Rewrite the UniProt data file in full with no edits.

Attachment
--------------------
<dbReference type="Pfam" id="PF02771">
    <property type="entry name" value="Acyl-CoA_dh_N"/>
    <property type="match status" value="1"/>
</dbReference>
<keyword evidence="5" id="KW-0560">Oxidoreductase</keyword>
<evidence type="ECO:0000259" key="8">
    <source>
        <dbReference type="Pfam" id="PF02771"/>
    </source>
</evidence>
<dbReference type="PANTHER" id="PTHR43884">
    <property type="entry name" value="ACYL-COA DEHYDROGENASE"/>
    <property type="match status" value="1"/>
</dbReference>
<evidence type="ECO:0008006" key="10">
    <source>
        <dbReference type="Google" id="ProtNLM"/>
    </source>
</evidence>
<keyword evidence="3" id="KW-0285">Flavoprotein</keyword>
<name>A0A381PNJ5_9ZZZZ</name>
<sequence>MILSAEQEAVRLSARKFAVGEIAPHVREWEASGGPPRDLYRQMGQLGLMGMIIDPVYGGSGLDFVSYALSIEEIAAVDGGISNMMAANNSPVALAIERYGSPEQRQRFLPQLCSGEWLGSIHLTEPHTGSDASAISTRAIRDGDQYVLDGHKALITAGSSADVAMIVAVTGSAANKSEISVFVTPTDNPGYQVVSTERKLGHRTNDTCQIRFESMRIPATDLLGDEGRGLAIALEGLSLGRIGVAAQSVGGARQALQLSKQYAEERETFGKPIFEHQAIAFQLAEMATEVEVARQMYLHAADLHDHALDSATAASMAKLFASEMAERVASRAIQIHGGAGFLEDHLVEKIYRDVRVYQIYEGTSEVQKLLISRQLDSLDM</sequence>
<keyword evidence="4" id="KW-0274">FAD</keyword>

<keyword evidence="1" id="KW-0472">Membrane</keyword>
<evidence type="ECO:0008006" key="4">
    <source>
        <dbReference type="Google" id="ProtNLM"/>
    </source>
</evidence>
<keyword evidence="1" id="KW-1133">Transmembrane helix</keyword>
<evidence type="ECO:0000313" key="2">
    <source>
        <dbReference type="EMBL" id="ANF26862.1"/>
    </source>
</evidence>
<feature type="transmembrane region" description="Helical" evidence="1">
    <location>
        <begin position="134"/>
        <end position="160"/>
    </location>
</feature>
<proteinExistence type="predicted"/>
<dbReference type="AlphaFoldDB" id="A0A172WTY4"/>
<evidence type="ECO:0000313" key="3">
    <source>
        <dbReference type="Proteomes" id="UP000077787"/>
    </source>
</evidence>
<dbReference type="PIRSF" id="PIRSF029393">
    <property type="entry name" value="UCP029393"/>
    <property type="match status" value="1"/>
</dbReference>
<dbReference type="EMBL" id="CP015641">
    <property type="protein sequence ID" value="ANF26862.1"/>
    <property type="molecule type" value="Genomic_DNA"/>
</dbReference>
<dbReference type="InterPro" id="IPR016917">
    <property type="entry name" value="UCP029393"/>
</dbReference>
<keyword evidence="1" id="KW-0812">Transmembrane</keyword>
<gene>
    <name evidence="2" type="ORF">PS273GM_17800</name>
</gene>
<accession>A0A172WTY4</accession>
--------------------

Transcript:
<dbReference type="Pfam" id="PF02771">
    <property type="entry name" value="Acyl-CoA_dh_N"/>
    <property type="match status" value="1"/>
</dbReference>
<keyword evidence="5" id="KW-0560">Oxidoreductase</keyword>
<evidence type="ECO:0000259" key="8">
    <source>
        <dbReference type="Pfam" id="PF02771"/>
    </source>
</evidence>
<dbReference type="PANTHER" id="PTHR43884">
    <property type="entry name" value="ACYL-COA DEHYDROGENASE"/>
    <property type="match status" value="1"/>
</dbReference>
<evidence type="ECO:0008006" key="10">
    <source>
        <dbReference type="Google" id="ProtNLM"/>
    </source>
</evidence>
<keyword evidence="3" id="KW-0285">Flavoprotein</keyword>
<name>A0A381PNJ5_9ZZZZ</name>
<sequence>MILSAEQEAVRLSARKFAVGEIAPHVREWEASGGPPRDLYRQMGQLGLMGMIIDPVYGGSGLDFVSYALSIEEIAAVDGGISNMMAANNSPVALAIERYGSPEQRQRFLPQLCSGEWLGSIHLTEPHTGSDASAISTRAIRDGDQYVLDGHKALITAGSSADVAMIVAVTGSAANKSEISVFVTPTDNPGYQVVSTERKLGHRTNDTCQIRFESMRIPATDLLGDEGRGLAIALEGLSLGRIGVAAQSVGGARQALQLSKQYAEERETFGKPIFEHQAIAFQLAEMATEVEVARQMYLHAADLHDHALDSATAASMAKLFASEMAERVASRAIQIHGGAGFLEDHLVEKIYRDVRVYQIYEGTSEVQKLLISRQLDSLDM</sequence>
<keyword evidence="4" id="KW-0274">FAD</keyword>

<keyword evidence="1" id="KW-0472">Membrane</keyword>
<evidence type="ECO:0008006" key="4">
    <source>
        <dbReference type="Google" id="ProtNLM"/>
    </source>
</evidence>
<keyword evidence="1" id="KW-1133">Transmembrane helix</keyword>
<evidence type="ECO:0000313" key="2">
    <source>
        <dbReference type="EMBL" id="ANF26862.1"/>
    </source>
</evidence>
<feature type="transmembrane region" description="Helical" evidence="1">
    <location>
        <begin position="134"/>
        <end position="160"/>
    </location>
</feature>
<proteinExistence type="predicted"/>
<dbReference type="AlphaFoldDB" id="A0A172WTY4"/>
<evidence type="ECO:0000313" key="3">
    <source>
        <dbReference type="Proteomes" id="UP000077787"/>
    </source>
</evidence>
<dbReference type="PIRSF" id="PIRSF029393">
    <property type="entry name" value="UCP029393"/>
    <property type="match status" value="1"/>
</dbReference>
<dbReference type="EMBL" id="CP015641">
    <property type="protein sequence ID" value="ANF26862.1"/>
    <property type="molecule type" value="Genomic_DNA"/>
</dbReference>
<dbReference type="InterPro" id="IPR016917">
    <property type="entry name" value="UCP029393"/>
</dbReference>
<keyword evidence="1" id="KW-0812">Transmembrane</keyword>
<gene>
    <name evidence="2" type="ORF">PS273GM_17800</name>
</gene>
<accession>A0A172WTY4</accession>